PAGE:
New Guidelines For Treating High Cholesterol Take A Personal Approach (#GotBitcoin?)
Physicians should consider a patient’s family history of cardiovascular disease and in some cases a heart scan before prescribing drugs.
A patient’s family history of cardiovascular disease and in some cases a heart scan are among the factors that physicians should consider before prescribing drugs to lower cholesterol, according to new clinical guidelines released Saturday.
The guidelines for cholesterol treatment also recommend prescribing two new types of drugs for high-risk patients when statins, the traditional cholesterol-lowering medication, don’t work. However, due to their cost, one type, known as PCSK9 inhibitors, should be prescribed only when the other, a generic medication, doesn’t work, the guidelines said.
The recommendations were released at the American Heart Association’s annual scientific conference and update a sweeping overhaul of the way doctors should determine a patient’s risk of cardiovascular disease.
That document, released in 2013, abandoned an easy-to-use recommendation to keep LDL, or bad cholesterol, below 100 or below 70 for people at high risk. Instead, it urged physicians to use a broader calculation of risk—a step that some physicians say caused confusion.
The new guidelines urge physicians to do even more to personalize the decision as to whether a patient needs a cholesterol-lowering drug.
That means taking into account heart disease in the family, whether a patient has diabetes, whether he or she is of an ethnicity considered to be at higher risk, such as South Asian, and other factors, on top of more traditional measures such as the results of a cholesterol test.
“Risk is more of a process than a calculation,” said Donald Lloyd-Jones, chair of the department of preventive medicine at Northwestern University and a member of the panel that wrote the guidelines. “We can help personalize the decision.”
Nearly one in every three American adults has high levels of LDL, the AHA says, which contributes to buildup of fatty plaque and narrowing of the arteries. Research shows that people with LDL of 100 or lower have lower rates of heart disease and stroke, according to the AHA.
When a patient’s risk level isn’t clear, a coronary artery calcium scan can help determine whether treatment is needed, the guidelines recommend. The test, which is like a CT scan, measures calcified plaque in the coronary arteries. While the test exposes patients to radiation, it is about the same as a mammogram, Dr. Lloyd-Jones said.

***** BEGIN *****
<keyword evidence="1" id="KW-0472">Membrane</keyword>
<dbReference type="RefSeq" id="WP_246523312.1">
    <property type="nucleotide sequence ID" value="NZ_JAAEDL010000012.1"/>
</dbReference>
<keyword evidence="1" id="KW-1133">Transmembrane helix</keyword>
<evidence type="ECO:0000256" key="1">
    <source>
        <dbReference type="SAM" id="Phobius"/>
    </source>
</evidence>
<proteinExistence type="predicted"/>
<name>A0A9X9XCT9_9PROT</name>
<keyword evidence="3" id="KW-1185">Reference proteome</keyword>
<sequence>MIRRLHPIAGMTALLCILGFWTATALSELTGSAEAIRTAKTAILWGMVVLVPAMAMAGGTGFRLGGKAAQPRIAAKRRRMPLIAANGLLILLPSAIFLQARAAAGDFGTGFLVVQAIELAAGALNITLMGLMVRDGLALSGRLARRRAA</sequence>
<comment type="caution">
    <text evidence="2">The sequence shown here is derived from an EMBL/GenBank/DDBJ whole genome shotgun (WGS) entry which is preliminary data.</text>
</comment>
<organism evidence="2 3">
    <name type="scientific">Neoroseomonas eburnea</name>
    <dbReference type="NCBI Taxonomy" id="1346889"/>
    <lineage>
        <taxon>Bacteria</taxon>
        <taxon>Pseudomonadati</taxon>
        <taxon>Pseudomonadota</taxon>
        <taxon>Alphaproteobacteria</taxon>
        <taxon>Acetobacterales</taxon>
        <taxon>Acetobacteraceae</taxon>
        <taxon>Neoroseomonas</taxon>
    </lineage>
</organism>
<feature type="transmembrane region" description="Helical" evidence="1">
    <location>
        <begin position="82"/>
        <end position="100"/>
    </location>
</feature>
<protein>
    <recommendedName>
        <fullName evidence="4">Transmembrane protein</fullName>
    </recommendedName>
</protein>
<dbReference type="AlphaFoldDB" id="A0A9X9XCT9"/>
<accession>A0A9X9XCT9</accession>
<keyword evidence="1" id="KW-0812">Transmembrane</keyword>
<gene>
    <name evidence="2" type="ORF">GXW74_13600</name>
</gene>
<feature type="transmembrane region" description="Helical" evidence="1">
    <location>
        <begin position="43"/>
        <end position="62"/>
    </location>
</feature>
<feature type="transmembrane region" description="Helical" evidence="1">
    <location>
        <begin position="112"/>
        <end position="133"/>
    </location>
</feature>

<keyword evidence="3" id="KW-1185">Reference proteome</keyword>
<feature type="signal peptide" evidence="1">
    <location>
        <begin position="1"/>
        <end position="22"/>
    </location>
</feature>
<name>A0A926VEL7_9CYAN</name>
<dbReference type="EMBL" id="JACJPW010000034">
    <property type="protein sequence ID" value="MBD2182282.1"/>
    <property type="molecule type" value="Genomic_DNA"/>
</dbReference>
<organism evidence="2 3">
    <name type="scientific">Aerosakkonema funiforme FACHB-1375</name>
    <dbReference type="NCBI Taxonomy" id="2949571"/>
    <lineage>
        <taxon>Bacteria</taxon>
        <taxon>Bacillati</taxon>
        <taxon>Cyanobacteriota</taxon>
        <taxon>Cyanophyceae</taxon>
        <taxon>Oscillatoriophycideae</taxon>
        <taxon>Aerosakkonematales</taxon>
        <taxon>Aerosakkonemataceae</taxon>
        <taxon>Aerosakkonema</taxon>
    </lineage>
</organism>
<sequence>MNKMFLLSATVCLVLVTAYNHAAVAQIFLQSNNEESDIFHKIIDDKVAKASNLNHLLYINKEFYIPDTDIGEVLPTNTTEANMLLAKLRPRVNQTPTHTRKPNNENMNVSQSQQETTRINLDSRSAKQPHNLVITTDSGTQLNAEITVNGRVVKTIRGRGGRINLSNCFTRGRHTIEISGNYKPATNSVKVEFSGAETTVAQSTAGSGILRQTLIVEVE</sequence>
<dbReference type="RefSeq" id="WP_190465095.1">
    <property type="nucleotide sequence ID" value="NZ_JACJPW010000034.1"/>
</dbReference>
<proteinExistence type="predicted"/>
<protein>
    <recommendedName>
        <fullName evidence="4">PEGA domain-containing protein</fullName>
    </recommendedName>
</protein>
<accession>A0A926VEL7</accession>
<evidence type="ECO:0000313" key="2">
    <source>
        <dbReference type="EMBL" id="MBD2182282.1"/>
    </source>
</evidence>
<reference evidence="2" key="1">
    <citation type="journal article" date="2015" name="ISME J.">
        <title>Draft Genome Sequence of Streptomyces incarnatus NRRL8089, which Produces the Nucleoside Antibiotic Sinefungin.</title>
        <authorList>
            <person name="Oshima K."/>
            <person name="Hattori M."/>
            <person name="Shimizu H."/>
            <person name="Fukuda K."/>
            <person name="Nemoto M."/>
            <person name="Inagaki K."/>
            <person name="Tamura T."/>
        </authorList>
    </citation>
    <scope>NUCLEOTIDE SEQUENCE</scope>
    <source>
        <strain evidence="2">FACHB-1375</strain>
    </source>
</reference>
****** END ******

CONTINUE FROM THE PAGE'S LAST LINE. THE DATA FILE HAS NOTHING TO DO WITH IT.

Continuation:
The guidelines restore some benchmarks for physicians. For example, they recommend prescribing a drug on top of statins when a patient’s LDL cholesterol is 70 or above despite the statin.
“They filled in a lot of the blanks,” said Amit Khera, a reviewer of the guidelines who is director of the University of Texas Southwestern Medical Center’s preventive cardiology program.
Ezetimibe, a low-cost generic drug, may be given to patients at high risk of a heart attack or stroke if statins don’t work, the guidelines said. Only if Ezetimibe doesn’t work should patients be prescribed a PCSK9 inhibitor—a class of drugs shown to be highly effective in lowering the cholesterol of patients whose LDL is 100 or more.
The panel said PCSK9 inhibitors’ high cost makes treatment with the drugs worthwhile only for a small number of high-risk patients.
That guidance acknowledges a current market reality. Insurers have placed restrictions on paying for the drugs, due to their cost. Many require patients to try other treatments and have their doctors submit reams of paperwork proving their need for the drug.
As a result, many patients who are prescribed one don’t get it, makers of the drugs say. On Saturday, they welcomed the inclusion of their drugs in the guidelines.
Amgen Inc. noted that it slashed the list price of its PCSK9 inhibitor, Repatha, by 60% last month to $5,850 a year. Since then, five large statewide and national plans have adopted the lowered price, an Amgen spokeswoman said.
Regeneron Pharmaceuticals Inc. and Sanofi SA, maker of Praluent, said in March they would reduce the U.S. net price of the drug to a range of $4,500 to $8,000 annually per patient, down from a list price of $14,600.
“We’re optimistic that the new guidelines will enable more patients to benefit from Praluent and are eager to continue collaborating with stakeholders,” Regeneron and Sanofi said Saturday.
Separately, researchers presented results of a trial of 8,179 patients showing that Vascepa, a drug derived from an Omega-3 fatty acid in fish oil cut the risk of cardiovascular death, heart attack and other events in study subjects by 25%. That included a 20% lower risk of cardiovascular death. The drug reduces levels of triglycerides rather than LDL cholesterol. The patients in the trial were on statins and had a wide range of triglyceride levels.
Amarin Corp. , maker of the drug, will apply to the Food and Drug Administration in early 2019 for approval to market it for heart disease prevention, said John Thero, Amarin’s president and chief executive officer.
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